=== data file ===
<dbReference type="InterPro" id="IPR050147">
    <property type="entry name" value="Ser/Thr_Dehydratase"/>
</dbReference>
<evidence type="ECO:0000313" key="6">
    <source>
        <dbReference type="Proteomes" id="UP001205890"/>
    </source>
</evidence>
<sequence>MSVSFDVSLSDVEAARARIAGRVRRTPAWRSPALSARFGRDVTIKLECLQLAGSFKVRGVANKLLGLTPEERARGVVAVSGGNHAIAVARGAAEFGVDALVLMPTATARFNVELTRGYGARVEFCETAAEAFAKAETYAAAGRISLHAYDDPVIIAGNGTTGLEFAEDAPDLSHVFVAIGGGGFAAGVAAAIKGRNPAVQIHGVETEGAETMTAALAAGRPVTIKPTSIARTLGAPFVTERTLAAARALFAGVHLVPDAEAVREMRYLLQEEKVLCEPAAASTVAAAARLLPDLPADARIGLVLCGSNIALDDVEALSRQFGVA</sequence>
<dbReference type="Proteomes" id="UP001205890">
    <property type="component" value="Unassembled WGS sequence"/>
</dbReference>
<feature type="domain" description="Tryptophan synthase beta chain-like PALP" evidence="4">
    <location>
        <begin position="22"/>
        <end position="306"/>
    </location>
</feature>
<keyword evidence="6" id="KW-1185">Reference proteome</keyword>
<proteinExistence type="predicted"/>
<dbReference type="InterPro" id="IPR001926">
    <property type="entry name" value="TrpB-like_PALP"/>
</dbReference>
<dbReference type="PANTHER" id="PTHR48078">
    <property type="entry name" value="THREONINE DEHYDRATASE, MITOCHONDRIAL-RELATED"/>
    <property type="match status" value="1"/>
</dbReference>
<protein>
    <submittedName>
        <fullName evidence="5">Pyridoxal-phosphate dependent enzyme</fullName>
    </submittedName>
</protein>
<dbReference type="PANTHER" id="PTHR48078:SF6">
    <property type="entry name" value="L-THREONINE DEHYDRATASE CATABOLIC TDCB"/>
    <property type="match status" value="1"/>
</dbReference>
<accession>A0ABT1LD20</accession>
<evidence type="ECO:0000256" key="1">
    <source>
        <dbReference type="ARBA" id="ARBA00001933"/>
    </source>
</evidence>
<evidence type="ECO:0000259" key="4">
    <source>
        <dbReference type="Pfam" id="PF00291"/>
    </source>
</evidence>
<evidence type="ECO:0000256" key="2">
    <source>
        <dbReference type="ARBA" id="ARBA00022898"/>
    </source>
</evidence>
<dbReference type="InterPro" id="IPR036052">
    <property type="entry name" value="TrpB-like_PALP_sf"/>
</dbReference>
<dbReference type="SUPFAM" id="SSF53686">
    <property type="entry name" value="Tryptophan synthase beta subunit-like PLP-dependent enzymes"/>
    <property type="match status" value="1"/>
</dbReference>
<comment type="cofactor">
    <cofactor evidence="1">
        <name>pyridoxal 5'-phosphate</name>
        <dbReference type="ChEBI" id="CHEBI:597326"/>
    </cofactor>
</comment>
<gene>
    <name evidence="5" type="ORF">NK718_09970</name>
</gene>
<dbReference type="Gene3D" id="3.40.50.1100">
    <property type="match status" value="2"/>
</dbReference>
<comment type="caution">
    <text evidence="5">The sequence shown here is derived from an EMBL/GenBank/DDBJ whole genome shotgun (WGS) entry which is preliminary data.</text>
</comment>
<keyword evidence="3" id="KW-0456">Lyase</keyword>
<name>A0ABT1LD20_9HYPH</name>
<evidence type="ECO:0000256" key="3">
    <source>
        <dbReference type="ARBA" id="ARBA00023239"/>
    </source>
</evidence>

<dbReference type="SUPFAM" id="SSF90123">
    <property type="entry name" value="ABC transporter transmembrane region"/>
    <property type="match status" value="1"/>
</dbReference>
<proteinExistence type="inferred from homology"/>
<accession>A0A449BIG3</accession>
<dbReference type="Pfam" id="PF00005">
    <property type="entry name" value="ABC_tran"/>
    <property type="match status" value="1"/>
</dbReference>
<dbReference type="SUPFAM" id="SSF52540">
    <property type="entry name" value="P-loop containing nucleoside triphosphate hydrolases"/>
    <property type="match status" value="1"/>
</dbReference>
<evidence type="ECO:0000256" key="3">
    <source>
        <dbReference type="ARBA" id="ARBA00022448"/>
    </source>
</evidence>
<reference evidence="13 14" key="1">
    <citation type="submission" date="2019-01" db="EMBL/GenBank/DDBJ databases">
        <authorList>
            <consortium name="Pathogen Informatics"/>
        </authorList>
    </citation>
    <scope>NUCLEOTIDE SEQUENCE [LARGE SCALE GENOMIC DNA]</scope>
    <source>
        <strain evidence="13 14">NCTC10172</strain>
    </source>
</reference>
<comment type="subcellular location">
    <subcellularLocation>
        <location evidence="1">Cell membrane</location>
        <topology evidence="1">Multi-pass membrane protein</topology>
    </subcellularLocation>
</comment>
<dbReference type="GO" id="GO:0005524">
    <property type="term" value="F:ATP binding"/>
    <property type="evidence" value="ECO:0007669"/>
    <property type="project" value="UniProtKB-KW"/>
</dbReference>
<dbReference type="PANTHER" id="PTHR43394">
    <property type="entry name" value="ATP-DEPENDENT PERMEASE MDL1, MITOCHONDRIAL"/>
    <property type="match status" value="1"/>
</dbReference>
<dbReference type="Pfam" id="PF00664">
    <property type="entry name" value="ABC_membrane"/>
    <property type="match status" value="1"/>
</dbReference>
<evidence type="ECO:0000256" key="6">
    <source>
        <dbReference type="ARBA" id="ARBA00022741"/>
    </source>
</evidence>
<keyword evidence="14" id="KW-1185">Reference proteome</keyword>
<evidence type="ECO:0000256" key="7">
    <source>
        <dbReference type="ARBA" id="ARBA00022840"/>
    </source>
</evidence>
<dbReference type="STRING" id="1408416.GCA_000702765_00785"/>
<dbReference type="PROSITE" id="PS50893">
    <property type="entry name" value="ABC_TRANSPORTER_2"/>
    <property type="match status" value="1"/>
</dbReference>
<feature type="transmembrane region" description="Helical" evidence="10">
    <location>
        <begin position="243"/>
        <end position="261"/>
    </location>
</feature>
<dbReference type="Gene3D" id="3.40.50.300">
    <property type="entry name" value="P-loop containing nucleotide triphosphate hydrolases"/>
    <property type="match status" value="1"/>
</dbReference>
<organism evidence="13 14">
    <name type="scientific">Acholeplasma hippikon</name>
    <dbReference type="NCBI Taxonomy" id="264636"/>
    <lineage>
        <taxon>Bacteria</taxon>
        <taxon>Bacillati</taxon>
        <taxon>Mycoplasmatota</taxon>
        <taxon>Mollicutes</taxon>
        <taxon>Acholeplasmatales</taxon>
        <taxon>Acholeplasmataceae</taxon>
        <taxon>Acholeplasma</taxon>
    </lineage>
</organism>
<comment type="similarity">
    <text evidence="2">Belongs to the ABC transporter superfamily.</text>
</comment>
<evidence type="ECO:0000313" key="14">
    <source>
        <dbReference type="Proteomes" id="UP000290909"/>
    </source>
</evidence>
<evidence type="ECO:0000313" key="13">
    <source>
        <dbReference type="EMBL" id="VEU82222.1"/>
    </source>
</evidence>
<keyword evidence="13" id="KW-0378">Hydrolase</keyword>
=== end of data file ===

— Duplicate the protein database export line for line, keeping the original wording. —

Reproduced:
<dbReference type="InterPro" id="IPR050147">
    <property type="entry name" value="Ser/Thr_Dehydratase"/>
</dbReference>
<evidence type="ECO:0000313" key="6">
    <source>
        <dbReference type="Proteomes" id="UP001205890"/>
    </source>
</evidence>
<sequence>MSVSFDVSLSDVEAARARIAGRVRRTPAWRSPALSARFGRDVTIKLECLQLAGSFKVRGVANKLLGLTPEERARGVVAVSGGNHAIAVARGAAEFGVDALVLMPTATARFNVELTRGYGARVEFCETAAEAFAKAETYAAAGRISLHAYDDPVIIAGNGTTGLEFAEDAPDLSHVFVAIGGGGFAAGVAAAIKGRNPAVQIHGVETEGAETMTAALAAGRPVTIKPTSIARTLGAPFVTERTLAAARALFAGVHLVPDAEAVREMRYLLQEEKVLCEPAAASTVAAAARLLPDLPADARIGLVLCGSNIALDDVEALSRQFGVA</sequence>
<dbReference type="Proteomes" id="UP001205890">
    <property type="component" value="Unassembled WGS sequence"/>
</dbReference>
<feature type="domain" description="Tryptophan synthase beta chain-like PALP" evidence="4">
    <location>
        <begin position="22"/>
        <end position="306"/>
    </location>
</feature>
<keyword evidence="6" id="KW-1185">Reference proteome</keyword>
<proteinExistence type="predicted"/>
<dbReference type="InterPro" id="IPR001926">
    <property type="entry name" value="TrpB-like_PALP"/>
</dbReference>
<dbReference type="PANTHER" id="PTHR48078">
    <property type="entry name" value="THREONINE DEHYDRATASE, MITOCHONDRIAL-RELATED"/>
    <property type="match status" value="1"/>
</dbReference>
<protein>
    <submittedName>
        <fullName evidence="5">Pyridoxal-phosphate dependent enzyme</fullName>
    </submittedName>
</protein>
<dbReference type="PANTHER" id="PTHR48078:SF6">
    <property type="entry name" value="L-THREONINE DEHYDRATASE CATABOLIC TDCB"/>
    <property type="match status" value="1"/>
</dbReference>
<accession>A0ABT1LD20</accession>
<evidence type="ECO:0000256" key="1">
    <source>
        <dbReference type="ARBA" id="ARBA00001933"/>
    </source>
</evidence>
<evidence type="ECO:0000259" key="4">
    <source>
        <dbReference type="Pfam" id="PF00291"/>
    </source>
</evidence>
<evidence type="ECO:0000256" key="2">
    <source>
        <dbReference type="ARBA" id="ARBA00022898"/>
    </source>
</evidence>
<dbReference type="InterPro" id="IPR036052">
    <property type="entry name" value="TrpB-like_PALP_sf"/>
</dbReference>
<dbReference type="SUPFAM" id="SSF53686">
    <property type="entry name" value="Tryptophan synthase beta subunit-like PLP-dependent enzymes"/>
    <property type="match status" value="1"/>
</dbReference>
<comment type="cofactor">
    <cofactor evidence="1">
        <name>pyridoxal 5'-phosphate</name>
        <dbReference type="ChEBI" id="CHEBI:597326"/>
    </cofactor>
</comment>
<gene>
    <name evidence="5" type="ORF">NK718_09970</name>
</gene>
<dbReference type="Gene3D" id="3.40.50.1100">
    <property type="match status" value="2"/>
</dbReference>
<comment type="caution">
    <text evidence="5">The sequence shown here is derived from an EMBL/GenBank/DDBJ whole genome shotgun (WGS) entry which is preliminary data.</text>
</comment>
<keyword evidence="3" id="KW-0456">Lyase</keyword>
<name>A0ABT1LD20_9HYPH</name>
<evidence type="ECO:0000256" key="3">
    <source>
        <dbReference type="ARBA" id="ARBA00023239"/>
    </source>
</evidence>

<dbReference type="SUPFAM" id="SSF90123">
    <property type="entry name" value="ABC transporter transmembrane region"/>
    <property type="match status" value="1"/>
</dbReference>
<proteinExistence type="inferred from homology"/>
<accession>A0A449BIG3</accession>
<dbReference type="Pfam" id="PF00005">
    <property type="entry name" value="ABC_tran"/>
    <property type="match status" value="1"/>
</dbReference>
<dbReference type="SUPFAM" id="SSF52540">
    <property type="entry name" value="P-loop containing nucleoside triphosphate hydrolases"/>
    <property type="match status" value="1"/>
</dbReference>
<evidence type="ECO:0000256" key="3">
    <source>
        <dbReference type="ARBA" id="ARBA00022448"/>
    </source>
</evidence>
<reference evidence="13 14" key="1">
    <citation type="submission" date="2019-01" db="EMBL/GenBank/DDBJ databases">
        <authorList>
            <consortium name="Pathogen Informatics"/>
        </authorList>
    </citation>
    <scope>NUCLEOTIDE SEQUENCE [LARGE SCALE GENOMIC DNA]</scope>
    <source>
        <strain evidence="13 14">NCTC10172</strain>
    </source>
</reference>
<comment type="subcellular location">
    <subcellularLocation>
        <location evidence="1">Cell membrane</location>
        <topology evidence="1">Multi-pass membrane protein</topology>
    </subcellularLocation>
</comment>
<dbReference type="GO" id="GO:0005524">
    <property type="term" value="F:ATP binding"/>
    <property type="evidence" value="ECO:0007669"/>
    <property type="project" value="UniProtKB-KW"/>
</dbReference>
<dbReference type="PANTHER" id="PTHR43394">
    <property type="entry name" value="ATP-DEPENDENT PERMEASE MDL1, MITOCHONDRIAL"/>
    <property type="match status" value="1"/>
</dbReference>
<dbReference type="Pfam" id="PF00664">
    <property type="entry name" value="ABC_membrane"/>
    <property type="match status" value="1"/>
</dbReference>
<evidence type="ECO:0000256" key="6">
    <source>
        <dbReference type="ARBA" id="ARBA00022741"/>
    </source>
</evidence>
<keyword evidence="14" id="KW-1185">Reference proteome</keyword>
<evidence type="ECO:0000256" key="7">
    <source>
        <dbReference type="ARBA" id="ARBA00022840"/>
    </source>
</evidence>
<dbReference type="STRING" id="1408416.GCA_000702765_00785"/>
<dbReference type="PROSITE" id="PS50893">
    <property type="entry name" value="ABC_TRANSPORTER_2"/>
    <property type="match status" value="1"/>
</dbReference>
<feature type="transmembrane region" description="Helical" evidence="10">
    <location>
        <begin position="243"/>
        <end position="261"/>
    </location>
</feature>
<dbReference type="Gene3D" id="3.40.50.300">
    <property type="entry name" value="P-loop containing nucleotide triphosphate hydrolases"/>
    <property type="match status" value="1"/>
</dbReference>
<organism evidence="13 14">
    <name type="scientific">Acholeplasma hippikon</name>
    <dbReference type="NCBI Taxonomy" id="264636"/>
    <lineage>
        <taxon>Bacteria</taxon>
        <taxon>Bacillati</taxon>
        <taxon>Mycoplasmatota</taxon>
        <taxon>Mollicutes</taxon>
        <taxon>Acholeplasmatales</taxon>
        <taxon>Acholeplasmataceae</taxon>
        <taxon>Acholeplasma</taxon>
    </lineage>
</organism>
<comment type="similarity">
    <text evidence="2">Belongs to the ABC transporter superfamily.</text>
</comment>
<evidence type="ECO:0000313" key="14">
    <source>
        <dbReference type="Proteomes" id="UP000290909"/>
    </source>
</evidence>
<evidence type="ECO:0000313" key="13">
    <source>
        <dbReference type="EMBL" id="VEU82222.1"/>
    </source>
</evidence>
<keyword evidence="13" id="KW-0378">Hydrolase</keyword>